Pennsylvania is one of six states that are turf states. These states offer tight restrictions, in which out-of-state agents or brokers cannot conduct real estate business in the select state, either in-person or remotely. This means that any Ohio agent must also acquire a PA license in order to work in both areas. Thus, real estate agents will need to complete their pre-license courses and appropriate state exams.
Real Estate License Requirements by State
- Complete 120 hours of approved real estate education
- Obtain a sponsoring broker
- Submit application
- Take test to obtain license
- Complete 75 hours of approved real estate education
- Take the Pennsylvania and National Licensing Exam
- Find a sponsoring broker
- Apply for Pennsylvania State License
The amount and cost of coursework will depend, as different schools will charge different fees. Estimates can range from $200 upwards of $1,000. As a courtesy though, some brokers will reimburse the agent for the cost of classes once closing on their first transaction.
Advice from a Dual-Licensed Realtor®
For Lisa Giordano, the opportunity to obtain her dual real estate license was one she could not pass up. A real estate agent and member of the Pennsylvania Association of Realtors®, her roots are intertwined to the Mahoning Valley, having grown up in Canfield, Ohio. After graduating from Youngstown State University, Lisa’s journey included stops in Charlotte, North Carolina, Pleasanton, California and Wexford, Pennsylvania, which happens to be where she discovered her passion for real estate. In recent years, though, Lisa ventured back to the Mahoning Valley area, settling in Poland, Ohio in order to be closer to her family.
Even though she crossed state lines and returned to Ohio, Lisa did not want to give up her love for helping people find the home of their dreams. Since Ohio and Pennsylvania do not recognize licensing reciprocities, she had to retake the real estate courses and testing, which she admits was a bit of a challenge.
“It’s difficult and somewhat costly getting started in real estate. You’re required to complete a certain number of hours of real estate education classes, which are normally paid for up front. However, a majority of brokers will reimburse you the cost once you pass your State and National Real Estate Licensing test and sign with a broker. An agent also needs to budget for MLS fees, Errors and Omissions, membership to the OAR (Ohio Association of Realtors), PAR (Pennsylvania Association of Realtors) as well as the NAR (National Association of Realtors, if your broker requires membership. If an agent wishes to obtain certain designations or certifications, which require additional classes, that expense is the agent’s responsibility. An agent is also responsible for the cost of renewing their license, and the cost for the required Continuing Education (CE) classes. In Ohio, it’s every three years and in Pennsylvania, the renewal is every two years. The cost of doing business is significant.”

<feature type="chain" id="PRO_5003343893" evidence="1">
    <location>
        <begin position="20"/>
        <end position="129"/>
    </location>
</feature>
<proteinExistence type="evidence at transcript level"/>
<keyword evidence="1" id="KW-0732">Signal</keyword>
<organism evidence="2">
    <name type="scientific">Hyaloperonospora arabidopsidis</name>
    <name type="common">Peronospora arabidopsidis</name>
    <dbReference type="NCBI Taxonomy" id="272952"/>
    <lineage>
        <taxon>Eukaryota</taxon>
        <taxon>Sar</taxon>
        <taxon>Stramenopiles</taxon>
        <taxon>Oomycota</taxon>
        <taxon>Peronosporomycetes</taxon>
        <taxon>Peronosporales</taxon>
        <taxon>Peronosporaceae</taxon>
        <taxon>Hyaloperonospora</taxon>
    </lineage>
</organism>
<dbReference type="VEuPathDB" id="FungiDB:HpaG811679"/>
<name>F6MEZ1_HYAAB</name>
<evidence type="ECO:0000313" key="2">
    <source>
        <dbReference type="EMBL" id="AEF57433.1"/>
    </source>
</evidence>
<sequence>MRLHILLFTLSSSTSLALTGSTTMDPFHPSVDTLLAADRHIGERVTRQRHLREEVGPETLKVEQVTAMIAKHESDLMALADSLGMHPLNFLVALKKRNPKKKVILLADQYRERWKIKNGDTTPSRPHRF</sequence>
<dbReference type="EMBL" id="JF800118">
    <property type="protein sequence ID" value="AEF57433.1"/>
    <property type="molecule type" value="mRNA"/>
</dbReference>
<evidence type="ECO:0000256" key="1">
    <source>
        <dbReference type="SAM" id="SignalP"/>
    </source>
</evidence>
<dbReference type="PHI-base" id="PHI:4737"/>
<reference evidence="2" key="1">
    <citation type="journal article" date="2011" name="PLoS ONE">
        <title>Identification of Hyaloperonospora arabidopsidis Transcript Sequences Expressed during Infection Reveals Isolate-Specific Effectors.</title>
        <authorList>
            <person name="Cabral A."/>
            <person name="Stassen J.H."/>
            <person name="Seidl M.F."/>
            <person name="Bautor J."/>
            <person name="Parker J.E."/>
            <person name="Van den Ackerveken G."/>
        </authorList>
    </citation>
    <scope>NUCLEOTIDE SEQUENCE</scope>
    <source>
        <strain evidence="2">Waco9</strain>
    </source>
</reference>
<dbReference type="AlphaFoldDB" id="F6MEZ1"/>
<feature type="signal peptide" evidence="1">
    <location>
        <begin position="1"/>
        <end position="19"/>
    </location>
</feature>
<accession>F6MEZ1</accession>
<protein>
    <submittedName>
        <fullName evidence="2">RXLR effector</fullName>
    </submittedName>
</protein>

Lisa earned her dual license, meaning she works from home in Poland for Berkshire Hathaway Northwood Realty Services while also commuting across Western Pennsylvania and working a few days out of the week from the Berkshire Hathaway HomeServices The Preferred Realty North Hills office in Wexford, located just north of Pittsburgh. Even though she no longer lives in Pennsylvania, she still maintains a sphere of influence in the community and keeps attention to the housing market while also serving Northeast Ohio.
“You do get pulled on time management as there are time constraints, as I find myself driving quite a bit between both states,” says Giordano. “However, if you’re slow in one state, you may be able to pick up business in another state, and so I do not have to rely on all of my business in a single state.”
While selling homes is the same, the way real estate contracts are written up are very different between Ohio in Pennsylvania. For example, in Ohio, each brokerage contains their own set of purchase agreement rules and guidelines, which can differ from agency to agency and offer a level of complexity for Realtors®. Meanwhile, the Pennsylvania Association of Realtors® dictates a realtors’ purchase agreement, meaning everyone works off the same contract. At the end of the day, Lisa greatly relishes the opportunity to sell real estate in both states.
Whether you’re a real state agent working in Ohio or Pennsylvania, the ability to buy and sell commercial and residential properties across state lines is feasible, with the proper licensing. Not to mention, the areas for opportunity in Western PA and the 26% higher median home value (meaning more commission). While the process of becoming a dual-licensed agent may sound cumbersome, the benefits could be huge for your business and career if you’re willing to put in the effort and time.
Another benefit of dual-licensed is that our team can work with you to cultivate new relationships with clients in both states as well. Our branch of AmeriFirst is licensed to handle traditional, renovation, and new construction loans in both Ohio and Pennsylvania, so you can have peace of mind knowing you’ll have a trusted lender to lean on. If you’re interested in learning more about becoming dual-licensed or wondering whether or not it’s the right decision for you, feel free to reach out to Matt Heikkinen at email@example.com.
*Not intended as accounting or investment advice. Contact your financial representative for more information.